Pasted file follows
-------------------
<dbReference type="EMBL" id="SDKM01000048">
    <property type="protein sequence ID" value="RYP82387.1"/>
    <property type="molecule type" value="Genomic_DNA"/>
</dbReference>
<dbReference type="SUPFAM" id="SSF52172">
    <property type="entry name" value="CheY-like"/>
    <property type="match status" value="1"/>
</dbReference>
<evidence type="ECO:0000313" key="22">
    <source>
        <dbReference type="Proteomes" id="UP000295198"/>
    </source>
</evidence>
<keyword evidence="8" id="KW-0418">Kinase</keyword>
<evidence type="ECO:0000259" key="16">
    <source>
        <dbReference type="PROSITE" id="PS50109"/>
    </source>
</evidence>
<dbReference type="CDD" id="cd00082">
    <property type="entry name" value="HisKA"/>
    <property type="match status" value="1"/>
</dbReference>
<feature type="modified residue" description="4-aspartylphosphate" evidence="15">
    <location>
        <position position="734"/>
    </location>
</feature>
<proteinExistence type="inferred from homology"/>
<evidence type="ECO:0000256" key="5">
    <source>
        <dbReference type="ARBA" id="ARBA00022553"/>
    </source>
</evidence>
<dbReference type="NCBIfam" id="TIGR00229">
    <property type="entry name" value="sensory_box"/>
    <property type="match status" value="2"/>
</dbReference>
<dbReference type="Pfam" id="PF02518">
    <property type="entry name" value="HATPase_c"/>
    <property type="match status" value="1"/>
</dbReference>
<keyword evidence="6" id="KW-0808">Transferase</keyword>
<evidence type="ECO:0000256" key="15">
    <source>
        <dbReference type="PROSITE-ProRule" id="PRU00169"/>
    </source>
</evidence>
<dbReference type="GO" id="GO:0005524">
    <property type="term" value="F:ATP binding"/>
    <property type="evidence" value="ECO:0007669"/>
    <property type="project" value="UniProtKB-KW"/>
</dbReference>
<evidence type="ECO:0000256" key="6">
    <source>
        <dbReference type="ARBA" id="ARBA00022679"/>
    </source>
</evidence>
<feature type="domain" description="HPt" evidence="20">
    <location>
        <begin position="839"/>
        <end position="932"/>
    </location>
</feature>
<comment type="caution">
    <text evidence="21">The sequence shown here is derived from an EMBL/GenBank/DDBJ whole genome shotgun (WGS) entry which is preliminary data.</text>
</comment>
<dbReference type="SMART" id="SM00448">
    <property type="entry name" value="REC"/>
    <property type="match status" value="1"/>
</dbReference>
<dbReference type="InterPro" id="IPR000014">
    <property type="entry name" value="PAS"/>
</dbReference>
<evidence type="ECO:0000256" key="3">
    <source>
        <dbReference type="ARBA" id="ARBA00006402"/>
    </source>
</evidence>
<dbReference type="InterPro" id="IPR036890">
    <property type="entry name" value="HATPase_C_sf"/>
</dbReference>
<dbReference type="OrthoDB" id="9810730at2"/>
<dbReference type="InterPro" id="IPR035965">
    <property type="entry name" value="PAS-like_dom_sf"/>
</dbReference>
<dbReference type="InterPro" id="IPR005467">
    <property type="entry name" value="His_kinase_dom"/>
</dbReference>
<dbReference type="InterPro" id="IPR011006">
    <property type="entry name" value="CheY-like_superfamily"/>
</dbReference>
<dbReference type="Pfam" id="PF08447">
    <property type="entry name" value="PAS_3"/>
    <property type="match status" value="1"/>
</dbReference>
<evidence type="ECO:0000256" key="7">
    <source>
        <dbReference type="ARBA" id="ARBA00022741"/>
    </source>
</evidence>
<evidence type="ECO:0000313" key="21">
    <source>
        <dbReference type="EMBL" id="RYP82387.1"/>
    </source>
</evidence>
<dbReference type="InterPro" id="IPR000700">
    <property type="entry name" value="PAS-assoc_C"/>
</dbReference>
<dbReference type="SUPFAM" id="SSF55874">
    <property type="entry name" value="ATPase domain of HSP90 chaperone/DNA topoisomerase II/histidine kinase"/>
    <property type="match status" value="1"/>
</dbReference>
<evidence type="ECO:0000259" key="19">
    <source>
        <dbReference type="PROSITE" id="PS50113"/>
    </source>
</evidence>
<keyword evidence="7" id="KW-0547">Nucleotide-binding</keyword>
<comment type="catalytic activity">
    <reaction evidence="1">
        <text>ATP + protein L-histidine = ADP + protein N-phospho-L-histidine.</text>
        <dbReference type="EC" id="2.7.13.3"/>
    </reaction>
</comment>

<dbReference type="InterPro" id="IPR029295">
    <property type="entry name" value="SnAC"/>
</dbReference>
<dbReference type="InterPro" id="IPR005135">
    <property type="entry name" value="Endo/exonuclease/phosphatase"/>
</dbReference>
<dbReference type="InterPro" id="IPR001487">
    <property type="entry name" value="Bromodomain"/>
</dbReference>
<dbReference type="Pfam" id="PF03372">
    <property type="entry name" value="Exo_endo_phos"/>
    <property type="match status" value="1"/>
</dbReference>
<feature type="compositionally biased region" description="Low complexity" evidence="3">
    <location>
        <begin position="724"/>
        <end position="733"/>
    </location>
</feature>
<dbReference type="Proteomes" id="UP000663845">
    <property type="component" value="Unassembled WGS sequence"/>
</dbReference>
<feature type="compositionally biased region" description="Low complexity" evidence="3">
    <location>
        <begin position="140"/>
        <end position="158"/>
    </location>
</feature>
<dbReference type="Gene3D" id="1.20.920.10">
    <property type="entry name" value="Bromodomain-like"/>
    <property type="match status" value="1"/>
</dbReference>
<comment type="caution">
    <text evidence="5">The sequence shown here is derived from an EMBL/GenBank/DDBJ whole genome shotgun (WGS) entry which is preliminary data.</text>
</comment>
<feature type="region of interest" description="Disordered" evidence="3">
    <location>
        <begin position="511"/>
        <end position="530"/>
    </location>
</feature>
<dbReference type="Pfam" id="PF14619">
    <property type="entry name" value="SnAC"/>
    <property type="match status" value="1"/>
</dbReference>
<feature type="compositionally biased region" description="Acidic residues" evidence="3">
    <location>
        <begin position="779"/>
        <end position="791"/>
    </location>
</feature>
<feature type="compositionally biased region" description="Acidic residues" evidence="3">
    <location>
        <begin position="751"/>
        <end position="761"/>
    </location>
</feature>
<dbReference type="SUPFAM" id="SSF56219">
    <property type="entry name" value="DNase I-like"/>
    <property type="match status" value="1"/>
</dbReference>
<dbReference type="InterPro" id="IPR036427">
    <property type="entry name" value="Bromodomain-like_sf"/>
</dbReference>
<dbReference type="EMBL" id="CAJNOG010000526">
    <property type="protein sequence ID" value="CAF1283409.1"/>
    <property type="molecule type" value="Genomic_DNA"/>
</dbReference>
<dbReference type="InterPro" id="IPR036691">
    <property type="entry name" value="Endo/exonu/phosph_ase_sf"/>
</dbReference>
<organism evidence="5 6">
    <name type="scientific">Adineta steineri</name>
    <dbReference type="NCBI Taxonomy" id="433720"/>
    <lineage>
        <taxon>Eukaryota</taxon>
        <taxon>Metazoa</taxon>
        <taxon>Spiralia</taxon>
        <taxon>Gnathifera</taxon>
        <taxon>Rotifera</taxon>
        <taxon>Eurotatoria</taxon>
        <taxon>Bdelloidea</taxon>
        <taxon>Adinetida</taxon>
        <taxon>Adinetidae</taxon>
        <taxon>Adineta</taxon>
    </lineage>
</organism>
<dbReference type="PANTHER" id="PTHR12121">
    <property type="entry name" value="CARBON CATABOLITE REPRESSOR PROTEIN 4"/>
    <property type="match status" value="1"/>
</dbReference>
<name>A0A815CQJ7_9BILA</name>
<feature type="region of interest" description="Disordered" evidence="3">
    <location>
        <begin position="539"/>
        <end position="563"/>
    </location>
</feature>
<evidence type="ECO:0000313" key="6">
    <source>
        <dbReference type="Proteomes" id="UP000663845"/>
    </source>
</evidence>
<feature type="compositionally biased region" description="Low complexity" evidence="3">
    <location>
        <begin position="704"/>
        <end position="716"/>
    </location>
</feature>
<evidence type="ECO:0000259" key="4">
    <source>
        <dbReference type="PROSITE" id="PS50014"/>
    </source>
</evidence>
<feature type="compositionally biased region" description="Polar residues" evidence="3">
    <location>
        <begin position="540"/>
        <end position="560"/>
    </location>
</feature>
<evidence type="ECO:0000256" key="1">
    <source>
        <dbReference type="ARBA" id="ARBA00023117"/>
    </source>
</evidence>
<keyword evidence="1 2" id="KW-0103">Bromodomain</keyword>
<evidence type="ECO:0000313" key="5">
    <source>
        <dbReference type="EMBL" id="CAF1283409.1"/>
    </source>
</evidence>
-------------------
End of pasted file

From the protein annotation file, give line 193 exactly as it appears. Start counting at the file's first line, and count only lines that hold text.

</dbReference>